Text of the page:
Although Arctic soils store approximately half of the global nitrogen stock, research on nitrogen and its integration
into active biochemical cycles is limited. Climate warming, which is amplified in the polar regions and particularly on
Svalbard, is leading to a deepening of the active layer of permafrost and an increase in rainfall. It is also causing shifts
in groundwater, surface water and, glacial meltwater flow rates, pathways, and discharge to fjords. These substantial
hydrological changes are expected to increase nitrogen mobilization through two distinct pathways: (1) by
introducing inorganic nitrogen (i.e. nitrate, nitrite and ammonium) through increase in runoff, which can be taken up
by primary producers and (2) by unlocking large amounts of frozen organic nitrogen, which can be remineralized into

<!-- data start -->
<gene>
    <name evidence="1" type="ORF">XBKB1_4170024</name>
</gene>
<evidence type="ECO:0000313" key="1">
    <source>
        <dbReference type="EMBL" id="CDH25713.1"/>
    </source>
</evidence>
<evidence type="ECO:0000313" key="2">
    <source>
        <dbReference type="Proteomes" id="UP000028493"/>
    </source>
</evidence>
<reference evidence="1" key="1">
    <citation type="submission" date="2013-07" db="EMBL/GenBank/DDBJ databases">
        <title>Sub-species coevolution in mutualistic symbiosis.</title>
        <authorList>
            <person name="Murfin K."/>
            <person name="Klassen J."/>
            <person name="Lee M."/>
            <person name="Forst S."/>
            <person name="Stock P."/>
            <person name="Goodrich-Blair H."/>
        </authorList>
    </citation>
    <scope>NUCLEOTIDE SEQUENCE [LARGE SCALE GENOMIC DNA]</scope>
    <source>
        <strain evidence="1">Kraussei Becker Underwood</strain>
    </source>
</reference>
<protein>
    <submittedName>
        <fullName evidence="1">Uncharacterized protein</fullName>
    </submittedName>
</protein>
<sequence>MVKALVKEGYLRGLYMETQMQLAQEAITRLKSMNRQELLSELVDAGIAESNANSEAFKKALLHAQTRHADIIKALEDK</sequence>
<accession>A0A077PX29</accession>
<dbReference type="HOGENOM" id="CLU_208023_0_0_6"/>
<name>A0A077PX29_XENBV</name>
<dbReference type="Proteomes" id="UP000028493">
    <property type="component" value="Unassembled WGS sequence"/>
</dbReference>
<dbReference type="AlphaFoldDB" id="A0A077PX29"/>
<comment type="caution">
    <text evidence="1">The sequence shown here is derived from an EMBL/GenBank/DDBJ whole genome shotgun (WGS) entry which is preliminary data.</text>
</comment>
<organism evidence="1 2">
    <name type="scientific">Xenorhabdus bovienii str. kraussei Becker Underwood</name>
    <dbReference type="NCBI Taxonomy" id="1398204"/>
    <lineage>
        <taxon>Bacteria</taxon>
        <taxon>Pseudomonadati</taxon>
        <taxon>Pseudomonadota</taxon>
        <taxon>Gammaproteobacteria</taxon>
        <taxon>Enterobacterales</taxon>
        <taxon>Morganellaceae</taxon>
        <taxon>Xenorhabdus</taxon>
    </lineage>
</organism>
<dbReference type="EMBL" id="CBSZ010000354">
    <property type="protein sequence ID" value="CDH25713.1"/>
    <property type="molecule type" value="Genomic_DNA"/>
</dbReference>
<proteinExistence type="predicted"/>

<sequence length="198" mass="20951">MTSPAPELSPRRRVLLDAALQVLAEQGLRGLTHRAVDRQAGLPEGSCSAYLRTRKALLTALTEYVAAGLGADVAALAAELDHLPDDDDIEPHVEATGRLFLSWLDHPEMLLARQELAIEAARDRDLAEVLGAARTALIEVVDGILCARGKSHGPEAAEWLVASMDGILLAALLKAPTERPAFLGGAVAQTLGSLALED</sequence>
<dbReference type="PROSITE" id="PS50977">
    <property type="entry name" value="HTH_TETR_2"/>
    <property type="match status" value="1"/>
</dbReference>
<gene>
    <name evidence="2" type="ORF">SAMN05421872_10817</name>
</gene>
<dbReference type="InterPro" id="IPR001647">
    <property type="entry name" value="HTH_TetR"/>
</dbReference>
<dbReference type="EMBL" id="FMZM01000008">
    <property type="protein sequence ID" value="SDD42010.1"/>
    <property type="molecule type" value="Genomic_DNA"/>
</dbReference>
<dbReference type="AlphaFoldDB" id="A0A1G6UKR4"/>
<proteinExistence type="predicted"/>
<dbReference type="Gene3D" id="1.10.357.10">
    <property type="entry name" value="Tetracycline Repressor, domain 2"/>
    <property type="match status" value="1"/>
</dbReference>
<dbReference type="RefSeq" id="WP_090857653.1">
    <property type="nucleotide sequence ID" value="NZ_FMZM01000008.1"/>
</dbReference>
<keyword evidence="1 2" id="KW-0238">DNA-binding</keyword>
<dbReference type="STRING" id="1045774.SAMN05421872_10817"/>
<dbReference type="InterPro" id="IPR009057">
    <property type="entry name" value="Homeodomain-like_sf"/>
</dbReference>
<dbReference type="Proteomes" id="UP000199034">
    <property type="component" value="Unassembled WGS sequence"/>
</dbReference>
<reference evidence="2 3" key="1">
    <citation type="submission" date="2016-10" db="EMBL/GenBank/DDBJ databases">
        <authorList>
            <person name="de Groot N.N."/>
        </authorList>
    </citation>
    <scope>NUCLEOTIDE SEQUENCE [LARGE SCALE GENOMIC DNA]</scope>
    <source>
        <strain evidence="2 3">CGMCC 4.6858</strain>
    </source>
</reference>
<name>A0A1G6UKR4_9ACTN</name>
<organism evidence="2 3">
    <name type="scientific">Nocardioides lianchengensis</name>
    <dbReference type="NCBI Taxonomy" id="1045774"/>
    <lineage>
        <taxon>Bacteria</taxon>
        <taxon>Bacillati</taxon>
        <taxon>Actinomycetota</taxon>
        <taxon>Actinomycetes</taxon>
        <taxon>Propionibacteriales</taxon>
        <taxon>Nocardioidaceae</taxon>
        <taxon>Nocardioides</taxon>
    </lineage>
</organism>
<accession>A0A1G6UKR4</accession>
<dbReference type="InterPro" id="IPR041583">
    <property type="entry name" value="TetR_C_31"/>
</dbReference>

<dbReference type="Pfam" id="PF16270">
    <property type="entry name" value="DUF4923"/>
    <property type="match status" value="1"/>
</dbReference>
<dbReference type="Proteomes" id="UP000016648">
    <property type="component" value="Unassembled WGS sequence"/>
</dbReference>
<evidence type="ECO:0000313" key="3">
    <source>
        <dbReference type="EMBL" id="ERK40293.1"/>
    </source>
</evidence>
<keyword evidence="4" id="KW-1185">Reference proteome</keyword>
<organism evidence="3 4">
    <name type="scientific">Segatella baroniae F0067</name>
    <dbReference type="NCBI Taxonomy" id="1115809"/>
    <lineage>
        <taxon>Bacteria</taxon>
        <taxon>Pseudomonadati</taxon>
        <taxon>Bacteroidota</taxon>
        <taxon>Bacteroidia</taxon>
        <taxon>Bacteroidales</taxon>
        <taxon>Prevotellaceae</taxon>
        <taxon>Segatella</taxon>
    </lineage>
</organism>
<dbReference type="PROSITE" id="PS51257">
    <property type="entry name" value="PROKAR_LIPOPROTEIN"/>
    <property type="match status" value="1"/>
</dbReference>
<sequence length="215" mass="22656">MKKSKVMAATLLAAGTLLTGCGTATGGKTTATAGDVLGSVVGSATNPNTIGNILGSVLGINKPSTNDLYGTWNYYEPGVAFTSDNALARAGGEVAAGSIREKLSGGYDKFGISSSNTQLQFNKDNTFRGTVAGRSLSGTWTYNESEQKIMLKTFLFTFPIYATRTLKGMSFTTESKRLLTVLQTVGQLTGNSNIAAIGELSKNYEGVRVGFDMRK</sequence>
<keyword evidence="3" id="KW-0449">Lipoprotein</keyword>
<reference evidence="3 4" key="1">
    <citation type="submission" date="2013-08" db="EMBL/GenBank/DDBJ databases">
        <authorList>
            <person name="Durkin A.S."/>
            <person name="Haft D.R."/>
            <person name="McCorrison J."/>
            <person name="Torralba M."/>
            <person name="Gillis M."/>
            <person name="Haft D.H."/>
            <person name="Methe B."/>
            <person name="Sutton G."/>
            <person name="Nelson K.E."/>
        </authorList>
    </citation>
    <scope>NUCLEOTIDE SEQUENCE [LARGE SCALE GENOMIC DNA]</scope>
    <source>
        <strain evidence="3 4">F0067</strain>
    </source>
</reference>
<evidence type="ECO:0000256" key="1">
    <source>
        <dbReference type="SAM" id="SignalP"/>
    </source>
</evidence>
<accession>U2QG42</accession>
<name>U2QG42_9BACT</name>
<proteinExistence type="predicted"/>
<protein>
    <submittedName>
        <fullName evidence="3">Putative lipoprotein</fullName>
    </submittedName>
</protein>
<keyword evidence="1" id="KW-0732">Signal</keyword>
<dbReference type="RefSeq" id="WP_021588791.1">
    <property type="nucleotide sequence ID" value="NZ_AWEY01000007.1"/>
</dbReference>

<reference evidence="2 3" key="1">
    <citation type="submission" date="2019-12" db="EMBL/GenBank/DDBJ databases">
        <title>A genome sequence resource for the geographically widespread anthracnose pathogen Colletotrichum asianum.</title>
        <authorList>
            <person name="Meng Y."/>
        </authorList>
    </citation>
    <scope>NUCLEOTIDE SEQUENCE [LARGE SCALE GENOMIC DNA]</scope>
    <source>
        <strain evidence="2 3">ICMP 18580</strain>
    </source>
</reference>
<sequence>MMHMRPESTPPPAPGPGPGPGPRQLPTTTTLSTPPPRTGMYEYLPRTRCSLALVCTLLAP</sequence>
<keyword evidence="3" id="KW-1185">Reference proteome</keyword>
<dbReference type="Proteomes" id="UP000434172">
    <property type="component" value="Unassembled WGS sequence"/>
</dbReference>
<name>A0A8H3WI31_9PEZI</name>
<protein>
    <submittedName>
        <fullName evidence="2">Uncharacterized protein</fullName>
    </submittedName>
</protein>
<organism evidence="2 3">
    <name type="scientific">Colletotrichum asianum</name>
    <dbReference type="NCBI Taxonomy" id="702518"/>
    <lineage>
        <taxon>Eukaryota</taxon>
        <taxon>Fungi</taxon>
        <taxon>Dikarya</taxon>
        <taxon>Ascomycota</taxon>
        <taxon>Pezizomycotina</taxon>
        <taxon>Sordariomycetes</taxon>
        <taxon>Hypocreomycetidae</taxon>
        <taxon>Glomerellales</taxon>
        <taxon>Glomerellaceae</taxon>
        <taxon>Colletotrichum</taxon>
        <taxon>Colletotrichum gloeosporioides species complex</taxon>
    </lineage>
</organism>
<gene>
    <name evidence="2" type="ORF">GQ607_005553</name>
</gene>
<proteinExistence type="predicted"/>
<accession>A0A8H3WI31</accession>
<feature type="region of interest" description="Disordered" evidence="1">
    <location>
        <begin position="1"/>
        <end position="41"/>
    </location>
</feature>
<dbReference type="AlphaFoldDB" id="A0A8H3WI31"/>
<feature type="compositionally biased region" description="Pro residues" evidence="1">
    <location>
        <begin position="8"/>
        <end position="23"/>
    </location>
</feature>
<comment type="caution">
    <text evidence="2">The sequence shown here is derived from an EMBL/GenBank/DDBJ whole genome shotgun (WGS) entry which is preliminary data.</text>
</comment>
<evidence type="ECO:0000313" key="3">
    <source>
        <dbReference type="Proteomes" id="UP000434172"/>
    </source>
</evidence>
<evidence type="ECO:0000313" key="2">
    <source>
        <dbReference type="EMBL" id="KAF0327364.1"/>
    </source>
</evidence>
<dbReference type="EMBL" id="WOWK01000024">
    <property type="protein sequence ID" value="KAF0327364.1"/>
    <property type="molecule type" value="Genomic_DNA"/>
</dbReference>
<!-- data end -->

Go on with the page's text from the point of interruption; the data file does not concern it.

inorganic nitrogen. Since nitrite and ammonium are highly biologically labile and only persists for a short period of
time before being converted into nitrate, the latter is expected to be the dominant specie of mobilized nitrogen.
Increased availability of nitrate in Arctic environments has an important influence on climate change: (1) directly
through the potential emission of nitrous oxide (a greenhouse gas ~300 times more potent than carbon dioxide on
the 100-year timescale), which is a by-product of denitrification in saturated groundwater or (2) indirectly through
hydrologic export of nitrate to fjord ecosystems, which can in turn, increase net consumption and thus
carbon dioxide production. Yet, our understanding of nitrate mobilization within the zone of transition between terrestrial and aquatic ecosystems is limited, especially on Svalbard where the complexity of these systems is supplemented by glacial-periglacial interactions. The objective of this project is to explore the role of increased nitrogen in an Arctic ecosystem by identifying and characterizing terrestrial nitrogen hotspots and assess the fate of nitrate.